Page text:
this chapter ... summarizes the design and management ideas arising from the ecological analysis of volume 1 in a pattern more directly appropriate to the needs of garden designers and managers.
Many things we currently think of as 'maintenance' issues are actually system design issues.'
weeds also come into play in managing succession, but the intention is different. Rather than setting succession back as an unconscious result of weeding, we look at the question of how we direct the succession where we want it to go, and what roles weeds play in that process
The existing vegetation holds many clues to help us design effective polycultures, so we need in-depth understanding of it as well. ... clearly articulating our specific goals is a necessary first step.
Coevolution with your forest garden is a long-term process. It includes our learning from and refining our forest gardens, as well as breeding and selecting new varieties. It is possible to design this coevolutionary process to some degree. Plant breeding and selection benefit from conscious design, as do personal and group learning.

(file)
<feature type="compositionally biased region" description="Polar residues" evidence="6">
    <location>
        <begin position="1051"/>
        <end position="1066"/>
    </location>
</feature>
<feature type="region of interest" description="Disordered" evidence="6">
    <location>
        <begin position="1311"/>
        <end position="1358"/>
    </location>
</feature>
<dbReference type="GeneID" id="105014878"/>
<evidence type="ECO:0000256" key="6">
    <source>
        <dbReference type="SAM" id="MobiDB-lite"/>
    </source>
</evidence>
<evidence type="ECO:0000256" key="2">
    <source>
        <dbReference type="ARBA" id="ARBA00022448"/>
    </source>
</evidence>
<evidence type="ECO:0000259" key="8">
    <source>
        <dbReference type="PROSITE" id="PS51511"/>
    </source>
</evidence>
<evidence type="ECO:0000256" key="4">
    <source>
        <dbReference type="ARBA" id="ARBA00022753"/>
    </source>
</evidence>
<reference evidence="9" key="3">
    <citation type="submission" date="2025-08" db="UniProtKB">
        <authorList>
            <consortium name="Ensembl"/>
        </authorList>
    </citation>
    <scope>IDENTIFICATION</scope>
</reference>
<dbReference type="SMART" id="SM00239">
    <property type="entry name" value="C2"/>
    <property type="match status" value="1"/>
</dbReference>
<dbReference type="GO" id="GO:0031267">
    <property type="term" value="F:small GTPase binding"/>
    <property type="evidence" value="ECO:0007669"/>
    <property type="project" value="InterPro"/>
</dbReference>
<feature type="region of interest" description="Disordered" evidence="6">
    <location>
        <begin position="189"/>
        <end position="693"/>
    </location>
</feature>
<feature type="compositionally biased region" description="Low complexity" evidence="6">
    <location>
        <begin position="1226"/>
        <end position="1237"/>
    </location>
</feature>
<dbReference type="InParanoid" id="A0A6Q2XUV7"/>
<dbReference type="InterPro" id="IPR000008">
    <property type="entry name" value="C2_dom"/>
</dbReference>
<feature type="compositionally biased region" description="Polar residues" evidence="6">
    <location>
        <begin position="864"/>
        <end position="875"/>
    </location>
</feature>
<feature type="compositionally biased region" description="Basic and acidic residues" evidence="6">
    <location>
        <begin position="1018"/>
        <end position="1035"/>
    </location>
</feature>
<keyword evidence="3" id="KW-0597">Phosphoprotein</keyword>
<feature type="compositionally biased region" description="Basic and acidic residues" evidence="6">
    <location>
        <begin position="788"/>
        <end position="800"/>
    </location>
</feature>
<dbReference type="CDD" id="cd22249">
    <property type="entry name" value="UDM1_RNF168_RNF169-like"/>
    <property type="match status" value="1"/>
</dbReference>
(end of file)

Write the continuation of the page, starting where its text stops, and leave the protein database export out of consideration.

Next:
Everything we do in the forest garden is designed to create healthy plants.
The forest-gardening approach to fertility emphasizes strategies employed in the design phase that should reduce the need for work and expensive inputs later on down the line.
If the soil is in rough shape, yearly additions of compost might make sense until the plants get well established and serious nutrient cycling and conservation get going in the ecosystem. ... It can take five to seven years, or more, for forest gardens to firmly establish their own nutrient cycles However, with good design using fertility-building plants, the garden will get there eventually, making is own compost every year with no effort on your part.